The treads of the inclined ladders are properly oriented, so that same crew man could climb up and down. Various staffs, booms, paravanes, pipes and hoses were fabricated and installed.  Where necessary, they were tapered to scale size or slightly smaller for enhanced appearance. Photo etch ladders were installed on the sides of the turrets and up the masts.  Navigation lights were fabricated from plastic sheet and glass beads. The ship was rigged using a combination of mono filament where a smooth small line was needed,  and various sizes of fishing line were used for the heavier lines.  The signal halyards were left natural to simulate hemp,  the standing rigging was dyed a faded black to simulate weathered tarred cable.  I did not install the standing rigging, fore and aft stays until after the ship was mounted.  I didnít want to take a chance on the lines going slack, or getting too tight when the ship was mounted. Early on, I constructed the base.  I prefer the base to look like a stone plinth.  This gives a clear line of demarcation between the real world, and the miniature world I am creating, but does not interfere with either of them.  After making the wood base, I also traced around the water line of the ship and cut that shape out of a piece of 1/4" Masonite sheet.  I screwed that piece down to the base in the final location of the ship.  I prefer the ship to be mounted at a slight angle, not straight with the center line.  This implies life and motion.  On the inside bottom of the base plate I attached a piece of angle aluminum as a reinforcement to keep the base flat. I mixed  a paste of SculptaMold paper mache,  and white carpenterís glue, then troweled this on to shape the waves.  I use any implements I can get my hands on, but by far the most useful is a plain old teaspoon.  After I have the basic shape done, I let it dry a couple of days, then slather on another layer to fill in anywhere it needs it.  It is necessary to let the first coat harden so I have a firm surface to work with the second time.  After I am satisfied, I let the paper mache dry, which usually take a couple of weeks.

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I remove the false hull which I worked around, and I have a ship-shaped depression in which I can install the model when I am ready. I brush on several coats of gel artists medium.  This seals the papier mache, fills in any low spots, and gives me a slightly windblown texture which adds some visual interest to the surface.  After that is dry, I brush on a coat of acrylic paint, which I have mixed up to give the very deepest blue color, which would only be seen down in the troughs.  The color is selected to complement the color of the  model itself.    Then I make a batch of white acrylic, into which I have mixed some of the base color giving a very light blue, airbrush it onto the surface, to accentuate the high spots, while leaving the troughs dark because the sun would not be lighting that area. When building the hull, I had installed threaded nuts securely within, and before closing up the hull, I marked and drilled locations for matching holes to install mounting screws.  When I am ready to install the ship, it is merely a matter of placing it in the depression, and running machine screws up through the base into the hull.  My hull was slightly warped (banana shaped) but the screws pulled it down nicely. I try to paint as I go.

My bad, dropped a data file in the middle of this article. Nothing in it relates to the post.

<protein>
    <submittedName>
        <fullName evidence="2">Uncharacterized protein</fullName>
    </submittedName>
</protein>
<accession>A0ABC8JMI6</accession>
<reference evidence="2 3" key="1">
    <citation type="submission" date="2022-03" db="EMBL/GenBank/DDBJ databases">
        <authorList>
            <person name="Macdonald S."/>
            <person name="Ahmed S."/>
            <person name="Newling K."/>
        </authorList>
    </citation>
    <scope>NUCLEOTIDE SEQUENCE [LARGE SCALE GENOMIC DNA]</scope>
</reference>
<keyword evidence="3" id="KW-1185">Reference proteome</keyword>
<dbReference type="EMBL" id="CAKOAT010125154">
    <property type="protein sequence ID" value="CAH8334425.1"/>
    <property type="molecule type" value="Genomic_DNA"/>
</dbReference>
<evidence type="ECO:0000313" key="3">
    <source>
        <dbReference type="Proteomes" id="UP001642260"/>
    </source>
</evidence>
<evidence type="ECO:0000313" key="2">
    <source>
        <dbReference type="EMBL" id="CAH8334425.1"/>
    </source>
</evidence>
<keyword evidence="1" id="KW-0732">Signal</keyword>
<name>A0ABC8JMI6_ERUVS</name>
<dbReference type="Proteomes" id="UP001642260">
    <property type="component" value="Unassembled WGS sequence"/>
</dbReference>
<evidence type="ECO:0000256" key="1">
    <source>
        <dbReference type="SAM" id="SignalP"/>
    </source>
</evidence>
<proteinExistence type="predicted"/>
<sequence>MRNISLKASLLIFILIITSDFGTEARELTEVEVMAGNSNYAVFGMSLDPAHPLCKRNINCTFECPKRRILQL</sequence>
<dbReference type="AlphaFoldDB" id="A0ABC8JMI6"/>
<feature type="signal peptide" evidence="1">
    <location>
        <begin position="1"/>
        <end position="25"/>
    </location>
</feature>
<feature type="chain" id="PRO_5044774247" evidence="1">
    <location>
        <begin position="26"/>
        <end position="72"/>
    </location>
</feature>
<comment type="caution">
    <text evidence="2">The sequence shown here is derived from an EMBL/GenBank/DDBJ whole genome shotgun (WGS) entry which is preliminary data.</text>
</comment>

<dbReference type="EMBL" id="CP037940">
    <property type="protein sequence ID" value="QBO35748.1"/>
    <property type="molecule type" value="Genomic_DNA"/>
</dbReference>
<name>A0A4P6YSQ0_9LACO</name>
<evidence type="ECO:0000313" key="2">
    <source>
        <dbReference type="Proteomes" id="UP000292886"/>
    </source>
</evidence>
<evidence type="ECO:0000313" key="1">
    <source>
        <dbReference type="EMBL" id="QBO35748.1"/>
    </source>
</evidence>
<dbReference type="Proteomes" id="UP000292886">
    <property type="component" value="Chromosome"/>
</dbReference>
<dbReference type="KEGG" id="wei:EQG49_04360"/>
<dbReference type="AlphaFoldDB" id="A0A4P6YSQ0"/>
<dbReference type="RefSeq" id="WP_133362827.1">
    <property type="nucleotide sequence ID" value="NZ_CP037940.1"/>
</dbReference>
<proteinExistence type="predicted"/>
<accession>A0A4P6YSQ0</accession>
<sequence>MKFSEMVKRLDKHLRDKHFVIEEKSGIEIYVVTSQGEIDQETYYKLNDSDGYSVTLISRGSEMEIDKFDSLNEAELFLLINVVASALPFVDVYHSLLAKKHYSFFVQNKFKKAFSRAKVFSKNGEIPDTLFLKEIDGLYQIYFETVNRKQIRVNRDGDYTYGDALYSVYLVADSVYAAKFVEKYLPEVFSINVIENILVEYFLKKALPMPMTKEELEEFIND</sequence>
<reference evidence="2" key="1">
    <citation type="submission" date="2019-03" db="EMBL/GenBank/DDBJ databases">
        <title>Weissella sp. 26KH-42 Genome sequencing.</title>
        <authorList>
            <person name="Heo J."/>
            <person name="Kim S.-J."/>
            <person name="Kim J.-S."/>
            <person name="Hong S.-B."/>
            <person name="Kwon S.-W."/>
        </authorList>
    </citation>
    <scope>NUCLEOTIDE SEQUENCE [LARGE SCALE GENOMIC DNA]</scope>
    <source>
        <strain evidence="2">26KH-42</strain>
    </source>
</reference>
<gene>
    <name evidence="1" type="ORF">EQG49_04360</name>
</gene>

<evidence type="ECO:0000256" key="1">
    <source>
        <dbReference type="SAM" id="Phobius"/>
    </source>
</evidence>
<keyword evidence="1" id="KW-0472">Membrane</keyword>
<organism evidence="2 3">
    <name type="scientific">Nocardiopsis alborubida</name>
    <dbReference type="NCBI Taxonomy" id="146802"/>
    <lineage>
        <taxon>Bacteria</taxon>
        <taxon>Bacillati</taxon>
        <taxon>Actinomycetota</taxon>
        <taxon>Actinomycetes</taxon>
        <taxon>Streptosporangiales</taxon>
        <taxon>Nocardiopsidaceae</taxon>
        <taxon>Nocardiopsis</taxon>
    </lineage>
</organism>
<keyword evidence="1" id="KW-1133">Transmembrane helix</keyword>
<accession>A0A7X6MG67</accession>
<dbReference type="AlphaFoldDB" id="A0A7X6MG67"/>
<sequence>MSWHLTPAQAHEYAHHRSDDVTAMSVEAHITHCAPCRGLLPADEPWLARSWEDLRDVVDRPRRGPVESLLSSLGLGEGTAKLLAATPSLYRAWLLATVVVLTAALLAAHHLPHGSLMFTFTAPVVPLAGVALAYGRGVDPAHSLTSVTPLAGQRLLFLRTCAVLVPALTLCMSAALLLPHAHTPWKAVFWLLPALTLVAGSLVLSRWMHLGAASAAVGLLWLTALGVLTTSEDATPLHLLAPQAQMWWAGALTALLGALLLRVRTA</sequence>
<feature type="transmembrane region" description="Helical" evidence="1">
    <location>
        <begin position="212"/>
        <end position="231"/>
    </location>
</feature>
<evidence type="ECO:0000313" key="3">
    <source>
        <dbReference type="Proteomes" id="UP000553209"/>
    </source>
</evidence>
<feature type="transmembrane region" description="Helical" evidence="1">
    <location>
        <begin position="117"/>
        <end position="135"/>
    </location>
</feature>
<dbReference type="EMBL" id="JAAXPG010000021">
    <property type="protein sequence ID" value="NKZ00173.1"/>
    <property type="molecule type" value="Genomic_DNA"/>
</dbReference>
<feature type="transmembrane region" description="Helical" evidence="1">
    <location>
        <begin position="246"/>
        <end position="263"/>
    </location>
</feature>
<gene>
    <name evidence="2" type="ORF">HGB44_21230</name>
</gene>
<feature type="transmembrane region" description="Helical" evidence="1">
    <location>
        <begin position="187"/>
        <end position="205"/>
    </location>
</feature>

I dislike masking, so I tend to build substructures  which have natural joints where they would be on the real ship.  Then I can paint a piece all one color, and donít have to mask, and I donít have to do much touch up after the piece is installed.  Of course, I still have to do some masking, and touch up, but not much.  I cut out the wood deck to finished size, then painted around where it would go, then traced and cut out for most of the superstructure pieces , off the model. Then I could glue the wood down with 2 ton epoxy (to make sure that the glue would be strong enough to keep the deck from moving or curling with changes in temperature and humidity).  When it was set, I glued the painted superstructure pieces into their holes.  they fit very well, without fuss.   Many of the deck fittings are too small to do that.  For them I prefabricate.  Before I paint them, I drill them and glue in a small piece of wire which I use as a locator pin.  I push the pins through a piece of cardboard to hold the pieces while I paint them, and I drill a hole through the deck where the piece ultimately has to go.  It is easier for me to locate a small hole, and I use slow drying glue for final assembly, so I know each piece is where I want it to be, and I can easily align it before the glue dries. I use automotive primer as my first coat for painting.  This allows me to sand any roughness if I need to. 

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The final coats of San Francisco are ModelMaster Acrylic,  Standard Navy Gray # 5, and Deck Gray # 20.  Many of the fittings and structures were toned down slightly with a  dilute mixture of varnish ahd black artistís pigment.  This slight toning down adds some interest without calling attention to itself.  The boot topping around the bottom of the hull is in fact automotive striping tape,  a dark gray, not black.  The striping tape is permanent, goes on straight and doesnít have any smears or overspray. I believe in scale effect for painting.  I liked the Standard Gray # 5 as it came from the bottle, and Deck Gray is neutral so I didnít worry about it, but the black at the top of the stacks is in fact 15% white and 85% black, and all the other colors and accents are toned down also.  This prevents garish contrasts.   The wood deck was toned down with a coat of Dune Gray wiping stain before it was cut and installed.  (Most of the stain was wiped off, but it did a great job of blending the wood tone into the overall palette.) After the ship was in place, I brushed several coats of clear (actually translucent white) gel medium into the joint between the base and the ship.  This puts the ship INTO the water,  and allows me to fill any cracks or depressions which might show up.  The gel slops up onto the boot topping, just as sea water would.  It goes on white, so you can see what you are doing, but dries translucent and does a perfect job of subtly disguising the joint. I dislike shiny spots, even shiny metals arenít shiny at this scale, so as a final step I give everything an airbrushed coat of Testors DullCote, which removes all the shine, and hides the glue spots.